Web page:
To the blogosphere:
Great column, Dan, as usual. I definitely am going to forward this to my guys, and blog about it and share it. It really, really, really needs to be said.
However, I do see one glaring omission. You have concentrated on many things under the umbrella of 'media', but I think television needs a big section of its own. Every day people allow into their homes shows like 2 & 1/2 Men, Big Bang Theory, According to Jim, and countless others. The tradition is carried back to the inception of TV, with George Burns & Gracie Allen, I Love Lucy and All in the Family.
Both men and women watch and laugh at these shows which scream WOMEN ARE INADEQUATE. In 2&1/2 Men, the two female characters are 1) a *****y ex-wife and 2) a obsessed stalker. Both of these are grotesques at which the audience laughs hysterically because they 'identify' with them. The closest to real they get is the biker housekeeper, but even she is a caricature with very little depth.
In Big Bang Theory, the only permanent woman character is a buxom beauty always scantily or tightly clad over whom the other four male characters constantly drool. Her job is to walk on stage, say something witty, get the guys going, and then leave so they can make lewd comments or jokes about her. Can you see that character actually appearing in an entire episode in loose comfy sweats and her hair in a ponytail? Let's get real!
TV is so insidious because too often it dictates acceptable societal norms, and these sitcoms and those like it preach that it's really cool to mock women---just about as cool as it is to lust after the fake stuff. And, worst of all, it teaches *women* that this is the sum total of their worth or their lack of it. We need to stop piping this sewage into our homes wholesale. We need to stop blithely exposing our children to it and indoctrinating them from birth.
Don't even get me started on Glee.
Oh, and, thanks for my word of the day. I'm not certain I can even pronounce pulchritude, but it's an absolute keeper.
To my family:
Okay. I'm going to go out on a limb here and speak up because this really hits home with me, especially the last comment on the first page and the replies to it.
Dan's blog today talks about the way men send messages to women. It has been said time and again and far more profoundly by our apostles and prophets, but it can never be said enough. Read it. Be honest with yourselves and own up that you do it.
I know the post is about ogling women, but the principle is the same when it comes to mocking them. Admit that you make jokes about the women in your lives and their perceived inadequacies, whether physical or otherwise, and open your eyes to the harm it does to them. I am going to stick out my neck and say, I truly, truly, truly hate it. To be mocked by a perfect stranger is nothing. To be be made the brunt of jokes by people one loves and respects is crushing, especially when it regards something you have really put yourself into. To actually work up the courage to ask them to stop and then be completely ignored is devastating.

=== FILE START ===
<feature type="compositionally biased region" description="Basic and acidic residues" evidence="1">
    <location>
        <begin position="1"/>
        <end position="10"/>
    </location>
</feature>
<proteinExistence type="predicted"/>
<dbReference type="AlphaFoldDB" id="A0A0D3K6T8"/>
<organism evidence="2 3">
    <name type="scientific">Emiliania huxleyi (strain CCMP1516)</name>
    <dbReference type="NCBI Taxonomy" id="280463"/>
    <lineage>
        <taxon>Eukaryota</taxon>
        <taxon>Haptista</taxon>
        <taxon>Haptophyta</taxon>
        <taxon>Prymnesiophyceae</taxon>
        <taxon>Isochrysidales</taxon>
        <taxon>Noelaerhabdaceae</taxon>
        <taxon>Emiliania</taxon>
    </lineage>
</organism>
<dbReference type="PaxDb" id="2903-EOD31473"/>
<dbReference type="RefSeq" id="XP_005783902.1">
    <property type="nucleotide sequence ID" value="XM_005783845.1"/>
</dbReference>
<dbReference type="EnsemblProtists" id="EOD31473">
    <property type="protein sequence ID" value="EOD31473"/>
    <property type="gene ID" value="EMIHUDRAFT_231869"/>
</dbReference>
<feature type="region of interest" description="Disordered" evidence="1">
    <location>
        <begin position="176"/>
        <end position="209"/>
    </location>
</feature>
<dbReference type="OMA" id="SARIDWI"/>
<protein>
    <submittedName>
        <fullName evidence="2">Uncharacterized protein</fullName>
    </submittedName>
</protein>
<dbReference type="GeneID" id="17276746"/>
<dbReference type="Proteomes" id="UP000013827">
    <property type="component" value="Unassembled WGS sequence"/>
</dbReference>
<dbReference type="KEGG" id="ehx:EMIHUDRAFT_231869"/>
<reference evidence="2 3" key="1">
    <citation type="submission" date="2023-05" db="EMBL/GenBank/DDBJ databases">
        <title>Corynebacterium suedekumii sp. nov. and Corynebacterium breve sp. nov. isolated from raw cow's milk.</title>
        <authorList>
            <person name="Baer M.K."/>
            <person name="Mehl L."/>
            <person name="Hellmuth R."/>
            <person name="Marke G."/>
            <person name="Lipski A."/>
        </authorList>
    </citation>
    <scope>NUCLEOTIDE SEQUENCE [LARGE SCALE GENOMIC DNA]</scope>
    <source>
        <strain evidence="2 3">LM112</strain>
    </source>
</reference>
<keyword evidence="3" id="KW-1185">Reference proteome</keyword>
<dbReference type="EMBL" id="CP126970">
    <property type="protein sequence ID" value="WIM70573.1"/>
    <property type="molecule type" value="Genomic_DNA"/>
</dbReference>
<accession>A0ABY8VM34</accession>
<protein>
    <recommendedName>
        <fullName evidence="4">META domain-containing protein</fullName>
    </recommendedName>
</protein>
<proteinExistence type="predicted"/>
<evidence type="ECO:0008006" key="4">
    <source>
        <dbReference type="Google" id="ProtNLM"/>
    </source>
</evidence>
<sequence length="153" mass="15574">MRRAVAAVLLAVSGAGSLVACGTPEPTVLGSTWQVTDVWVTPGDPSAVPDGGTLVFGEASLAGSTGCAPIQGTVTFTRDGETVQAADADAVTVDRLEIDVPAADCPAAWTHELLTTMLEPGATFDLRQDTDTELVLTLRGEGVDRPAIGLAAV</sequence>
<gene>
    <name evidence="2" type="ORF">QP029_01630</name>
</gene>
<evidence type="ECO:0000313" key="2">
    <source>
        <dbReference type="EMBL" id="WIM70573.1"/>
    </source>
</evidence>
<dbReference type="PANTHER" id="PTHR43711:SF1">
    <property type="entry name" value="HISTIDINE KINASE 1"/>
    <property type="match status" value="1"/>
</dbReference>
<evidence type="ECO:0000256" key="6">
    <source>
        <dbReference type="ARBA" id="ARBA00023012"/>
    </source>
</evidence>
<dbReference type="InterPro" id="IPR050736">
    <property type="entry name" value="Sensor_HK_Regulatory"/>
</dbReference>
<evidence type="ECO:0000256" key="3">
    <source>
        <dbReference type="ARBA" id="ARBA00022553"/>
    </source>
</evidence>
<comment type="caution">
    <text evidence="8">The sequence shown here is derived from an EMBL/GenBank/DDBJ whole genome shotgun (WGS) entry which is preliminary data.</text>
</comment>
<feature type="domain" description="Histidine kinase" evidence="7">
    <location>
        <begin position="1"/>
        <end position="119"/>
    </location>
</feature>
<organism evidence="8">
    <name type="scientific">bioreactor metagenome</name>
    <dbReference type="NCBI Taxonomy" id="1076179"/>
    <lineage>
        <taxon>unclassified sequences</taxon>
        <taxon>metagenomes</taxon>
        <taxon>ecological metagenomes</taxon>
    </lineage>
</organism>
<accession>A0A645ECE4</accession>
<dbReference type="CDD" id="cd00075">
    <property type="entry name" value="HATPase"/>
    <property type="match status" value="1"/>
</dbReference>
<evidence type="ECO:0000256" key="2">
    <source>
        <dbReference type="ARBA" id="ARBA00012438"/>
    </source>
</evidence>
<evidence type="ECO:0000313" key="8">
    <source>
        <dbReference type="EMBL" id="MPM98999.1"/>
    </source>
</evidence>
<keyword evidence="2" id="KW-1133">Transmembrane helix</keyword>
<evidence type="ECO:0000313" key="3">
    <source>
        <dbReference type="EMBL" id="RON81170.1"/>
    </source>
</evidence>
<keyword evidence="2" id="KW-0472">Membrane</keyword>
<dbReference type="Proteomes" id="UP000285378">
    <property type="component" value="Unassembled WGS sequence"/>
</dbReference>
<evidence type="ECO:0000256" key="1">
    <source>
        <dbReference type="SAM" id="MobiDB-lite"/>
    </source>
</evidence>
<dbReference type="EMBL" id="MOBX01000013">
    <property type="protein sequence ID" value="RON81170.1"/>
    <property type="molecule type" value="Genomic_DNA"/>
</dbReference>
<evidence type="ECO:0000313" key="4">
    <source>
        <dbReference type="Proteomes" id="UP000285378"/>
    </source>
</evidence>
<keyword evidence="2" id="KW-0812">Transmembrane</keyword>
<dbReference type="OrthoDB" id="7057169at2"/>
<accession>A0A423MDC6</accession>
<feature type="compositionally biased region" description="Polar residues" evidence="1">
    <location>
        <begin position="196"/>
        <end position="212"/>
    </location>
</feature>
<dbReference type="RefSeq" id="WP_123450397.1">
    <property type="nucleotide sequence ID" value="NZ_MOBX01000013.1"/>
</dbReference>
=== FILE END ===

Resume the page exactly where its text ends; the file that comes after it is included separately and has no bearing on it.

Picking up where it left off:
I don't care how hilarious or absurd something seems. I don't care how clever are the pithy remarks or how much people laugh at them. The person mocked will probably laugh to make a good show of it, but the barb sticks and worms its way under their skin. The fact that that person trusts and loves those laughing makes the burn that much deeper. Let's try offering up sincere spontaneous praise to the women in our lives---to the people in our lives, especially those we love and cherish. I know we don't want our loved ones skulking around us like an abused dog trying to avoid another beating, but how can those people believe we do love and cherish them if they feel they are treated as such?
I know it's 'our way', but it is not all harmless fun. Perhaps we could take a little detour from the beaten path for a while and see how that suits.
Guys, build up the women in your lives, especially your daughters. Keep them on the pedestal where they belong. There will be influences enough to knock them off it. You be the one to restore them and teach them how they should expect to be treated. What you say and how you treat them does stick, especially in your daughters. So many of the comments on Dan's post today repeat time and again how their fathers were the ones who planted the seeds of self-worthlessness in them. When little girls grow up with their father's disapproval ingrained in them, (even in jest) no amount of husbandly support will ever completely obliterate it---if they're fortunate enough to find such a husband, rather than be drawn to more of the same.
Just my two cents. I guess this post really probed a tender spot. Or, perhaps this is just a really good opportunity to voice some things that have been on my mind of late.
Please share. Please speak out. Please be an instrument of change. You might be surprised at how large your sphere of influence may be.
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